Archive for Nature

Nature snapshots

Posted in Books, pictures with tags , , , , , , , , , on July 16, 2019 by xi'an

In this 6 June issue of Nature, which I read on my way to O’Bayes, an editorial on the scary move by the WHO to incorporate traditional Chinese medicine remedies in its classification as this includes drugs made from protected and endangered species and as such remedies have not been evidence tested. A news brief on India abandoning the requirement for PhD students to get a paper published prior to been awarded the degree, presumably much to the sorrow of predatory publishers. A delay to Plan S (a European project to make all funded research freely available) reported to 21 January 2021. A review of the latest and yet unpublished book by Neal Stephenson, Fall. Which I obviously ordered immediately! A paper in the British Journal of Anasthesia published along with an independent assessment of the same study (methods and results). Some letters protesting the “public’s phobia” induced by the series Chernobyl. Which recoups an email from one of my colleagues on the same complaining theme, since “only 20 deaths” can be attributed to the disaster with certainty! A revisit of the “cold fusion” with no evidence of the claimed phenomenon that led to a scientific outcry in 1989.

natural LaTeX

Posted in Books, Statistics, University life with tags , , , , , , on July 13, 2019 by xi'an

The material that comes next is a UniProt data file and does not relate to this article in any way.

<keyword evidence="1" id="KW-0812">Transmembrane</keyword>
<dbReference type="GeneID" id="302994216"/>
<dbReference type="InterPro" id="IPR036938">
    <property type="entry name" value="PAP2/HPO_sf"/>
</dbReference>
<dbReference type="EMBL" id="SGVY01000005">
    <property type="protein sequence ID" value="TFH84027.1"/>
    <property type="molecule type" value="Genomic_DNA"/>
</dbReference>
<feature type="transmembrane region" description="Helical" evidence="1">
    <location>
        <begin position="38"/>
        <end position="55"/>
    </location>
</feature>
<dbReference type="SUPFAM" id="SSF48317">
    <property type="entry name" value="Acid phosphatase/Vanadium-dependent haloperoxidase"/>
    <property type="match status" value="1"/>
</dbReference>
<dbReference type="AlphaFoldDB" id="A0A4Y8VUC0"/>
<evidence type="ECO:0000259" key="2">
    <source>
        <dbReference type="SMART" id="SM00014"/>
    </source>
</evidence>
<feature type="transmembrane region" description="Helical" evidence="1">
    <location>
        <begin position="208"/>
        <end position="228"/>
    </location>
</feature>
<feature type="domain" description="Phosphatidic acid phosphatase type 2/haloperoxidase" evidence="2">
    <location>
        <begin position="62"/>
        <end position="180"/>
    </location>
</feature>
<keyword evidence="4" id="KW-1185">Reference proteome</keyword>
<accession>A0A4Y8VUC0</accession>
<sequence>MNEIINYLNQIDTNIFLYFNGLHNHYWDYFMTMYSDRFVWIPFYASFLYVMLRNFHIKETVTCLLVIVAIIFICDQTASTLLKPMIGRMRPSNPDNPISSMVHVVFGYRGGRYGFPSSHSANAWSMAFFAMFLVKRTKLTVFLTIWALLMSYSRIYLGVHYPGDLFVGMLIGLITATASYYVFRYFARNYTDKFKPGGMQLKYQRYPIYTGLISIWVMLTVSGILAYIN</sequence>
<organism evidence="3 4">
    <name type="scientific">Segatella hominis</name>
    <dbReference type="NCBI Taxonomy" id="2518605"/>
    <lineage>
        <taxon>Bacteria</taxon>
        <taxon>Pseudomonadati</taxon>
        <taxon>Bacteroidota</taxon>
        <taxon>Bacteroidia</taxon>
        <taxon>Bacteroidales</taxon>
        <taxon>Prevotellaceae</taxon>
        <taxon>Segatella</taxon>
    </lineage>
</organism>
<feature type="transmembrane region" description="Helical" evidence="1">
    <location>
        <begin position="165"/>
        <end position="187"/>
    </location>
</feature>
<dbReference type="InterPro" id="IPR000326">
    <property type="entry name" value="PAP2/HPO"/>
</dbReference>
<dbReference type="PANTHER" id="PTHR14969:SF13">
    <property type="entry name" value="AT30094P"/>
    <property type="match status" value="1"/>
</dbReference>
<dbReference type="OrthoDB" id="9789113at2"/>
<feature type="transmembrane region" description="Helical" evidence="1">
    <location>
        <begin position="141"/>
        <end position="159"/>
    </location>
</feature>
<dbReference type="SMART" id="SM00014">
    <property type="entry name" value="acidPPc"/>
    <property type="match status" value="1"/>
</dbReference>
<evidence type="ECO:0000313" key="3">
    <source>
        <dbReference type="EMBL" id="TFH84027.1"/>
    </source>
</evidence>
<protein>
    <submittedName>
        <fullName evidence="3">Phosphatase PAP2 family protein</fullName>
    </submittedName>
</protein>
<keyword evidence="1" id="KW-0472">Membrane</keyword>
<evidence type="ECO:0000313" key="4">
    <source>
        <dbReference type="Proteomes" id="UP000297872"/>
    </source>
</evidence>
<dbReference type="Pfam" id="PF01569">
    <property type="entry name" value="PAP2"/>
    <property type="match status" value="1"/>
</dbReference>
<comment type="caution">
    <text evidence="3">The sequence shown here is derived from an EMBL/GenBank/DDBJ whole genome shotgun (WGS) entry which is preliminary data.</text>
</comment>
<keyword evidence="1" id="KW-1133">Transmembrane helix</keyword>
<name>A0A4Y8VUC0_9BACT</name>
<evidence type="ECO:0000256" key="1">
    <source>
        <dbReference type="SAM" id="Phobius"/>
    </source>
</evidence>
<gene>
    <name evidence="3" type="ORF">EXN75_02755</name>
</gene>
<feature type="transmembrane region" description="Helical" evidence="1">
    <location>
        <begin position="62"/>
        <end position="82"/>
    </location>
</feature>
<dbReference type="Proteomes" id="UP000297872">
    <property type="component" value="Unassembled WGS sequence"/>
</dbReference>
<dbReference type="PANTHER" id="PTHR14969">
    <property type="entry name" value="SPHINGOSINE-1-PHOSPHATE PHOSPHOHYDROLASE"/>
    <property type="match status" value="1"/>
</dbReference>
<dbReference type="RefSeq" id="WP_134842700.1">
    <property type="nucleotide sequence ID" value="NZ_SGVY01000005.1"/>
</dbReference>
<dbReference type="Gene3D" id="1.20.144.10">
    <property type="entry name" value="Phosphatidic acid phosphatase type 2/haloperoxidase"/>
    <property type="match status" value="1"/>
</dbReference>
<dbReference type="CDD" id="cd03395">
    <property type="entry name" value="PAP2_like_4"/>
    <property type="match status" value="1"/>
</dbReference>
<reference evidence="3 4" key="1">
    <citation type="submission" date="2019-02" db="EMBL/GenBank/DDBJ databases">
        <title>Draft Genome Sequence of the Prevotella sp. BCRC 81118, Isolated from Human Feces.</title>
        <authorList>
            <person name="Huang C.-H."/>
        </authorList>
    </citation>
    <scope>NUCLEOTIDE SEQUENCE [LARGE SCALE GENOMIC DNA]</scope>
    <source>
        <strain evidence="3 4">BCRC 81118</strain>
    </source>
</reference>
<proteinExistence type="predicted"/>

Nature must have been out of inspiration in the past weeks for running a two-page article on LaTeX [as the toolbox column] and how it compares with… Word! Which is not so obvious since most articles in Nature are not involving equations (much) and are from fields where Word prevails. Besides the long-running whine that LaTeX is not he selling argument for this article seemed to be the increasing facility to use (basic) LaTeX commands in forums (like Stack Exchange) and blogs (like WordPress) via MathJax. But the author also pushes for the lighter (R?)Markdown as, “in LaTeX, there is a greater risk that contributors will make changes that prevent the code compiling into a PDF” (which does not make sense to me). This tribune also got me to find out that there is a blog dedicated to the “LaTeX fetish”, which sounds to me like an perfect illustration of Internet vigilantism, especially with arguments like “free and open source software has a strong tendency towards being difficult to install and get up and running”.

aftermaths of retiring significance

Posted in Books, pictures, Statistics, University life with tags , , , , , , on April 10, 2019 by xi'an